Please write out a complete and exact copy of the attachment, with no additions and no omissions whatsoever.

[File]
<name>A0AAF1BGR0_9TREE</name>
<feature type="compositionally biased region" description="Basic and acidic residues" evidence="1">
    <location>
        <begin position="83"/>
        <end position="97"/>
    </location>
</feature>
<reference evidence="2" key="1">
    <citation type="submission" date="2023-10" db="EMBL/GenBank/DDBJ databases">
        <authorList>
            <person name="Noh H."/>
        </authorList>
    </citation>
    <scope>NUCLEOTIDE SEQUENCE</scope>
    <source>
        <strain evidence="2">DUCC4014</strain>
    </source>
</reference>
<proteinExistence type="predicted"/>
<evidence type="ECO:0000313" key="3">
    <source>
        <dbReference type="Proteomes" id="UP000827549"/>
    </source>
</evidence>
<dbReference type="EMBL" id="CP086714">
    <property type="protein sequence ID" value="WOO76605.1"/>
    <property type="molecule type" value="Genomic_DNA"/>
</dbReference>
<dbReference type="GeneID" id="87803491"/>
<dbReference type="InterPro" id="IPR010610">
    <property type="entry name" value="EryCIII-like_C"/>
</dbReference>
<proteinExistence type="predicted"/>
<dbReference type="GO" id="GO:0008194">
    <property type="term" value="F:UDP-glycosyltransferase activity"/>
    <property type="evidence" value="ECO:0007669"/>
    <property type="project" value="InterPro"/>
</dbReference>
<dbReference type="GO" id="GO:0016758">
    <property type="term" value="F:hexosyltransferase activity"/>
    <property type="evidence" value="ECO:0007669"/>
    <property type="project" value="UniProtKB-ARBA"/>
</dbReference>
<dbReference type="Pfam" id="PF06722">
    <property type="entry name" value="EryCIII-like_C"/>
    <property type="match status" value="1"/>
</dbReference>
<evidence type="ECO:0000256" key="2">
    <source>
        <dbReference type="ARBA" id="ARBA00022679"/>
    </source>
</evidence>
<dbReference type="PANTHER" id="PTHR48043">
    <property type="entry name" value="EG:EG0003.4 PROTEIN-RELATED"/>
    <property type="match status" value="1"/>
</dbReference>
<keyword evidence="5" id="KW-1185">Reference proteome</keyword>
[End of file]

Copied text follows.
<name>A0AAF1BGR0_9TREE</name>
<feature type="compositionally biased region" description="Basic and acidic residues" evidence="1">
    <location>
        <begin position="83"/>
        <end position="97"/>
    </location>
</feature>
<reference evidence="2" key="1">
    <citation type="submission" date="2023-10" db="EMBL/GenBank/DDBJ databases">
        <authorList>
            <person name="Noh H."/>
        </authorList>
    </citation>
    <scope>NUCLEOTIDE SEQUENCE</scope>
    <source>
        <strain evidence="2">DUCC4014</strain>
    </source>
</reference>
<proteinExistence type="predicted"/>
<evidence type="ECO:0000313" key="3">
    <source>
        <dbReference type="Proteomes" id="UP000827549"/>
    </source>
</evidence>
<dbReference type="EMBL" id="CP086714">
    <property type="protein sequence ID" value="WOO76605.1"/>
    <property type="molecule type" value="Genomic_DNA"/>
</dbReference>
<dbReference type="GeneID" id="87803491"/>
<dbReference type="InterPro" id="IPR010610">
    <property type="entry name" value="EryCIII-like_C"/>
</dbReference>
<proteinExistence type="predicted"/>
<dbReference type="GO" id="GO:0008194">
    <property type="term" value="F:UDP-glycosyltransferase activity"/>
    <property type="evidence" value="ECO:0007669"/>
    <property type="project" value="InterPro"/>
</dbReference>
<dbReference type="GO" id="GO:0016758">
    <property type="term" value="F:hexosyltransferase activity"/>
    <property type="evidence" value="ECO:0007669"/>
    <property type="project" value="UniProtKB-ARBA"/>
</dbReference>
<dbReference type="Pfam" id="PF06722">
    <property type="entry name" value="EryCIII-like_C"/>
    <property type="match status" value="1"/>
</dbReference>
<evidence type="ECO:0000256" key="2">
    <source>
        <dbReference type="ARBA" id="ARBA00022679"/>
    </source>
</evidence>
<dbReference type="PANTHER" id="PTHR48043">
    <property type="entry name" value="EG:EG0003.4 PROTEIN-RELATED"/>
    <property type="match status" value="1"/>
</dbReference>
<keyword evidence="5" id="KW-1185">Reference proteome</keyword>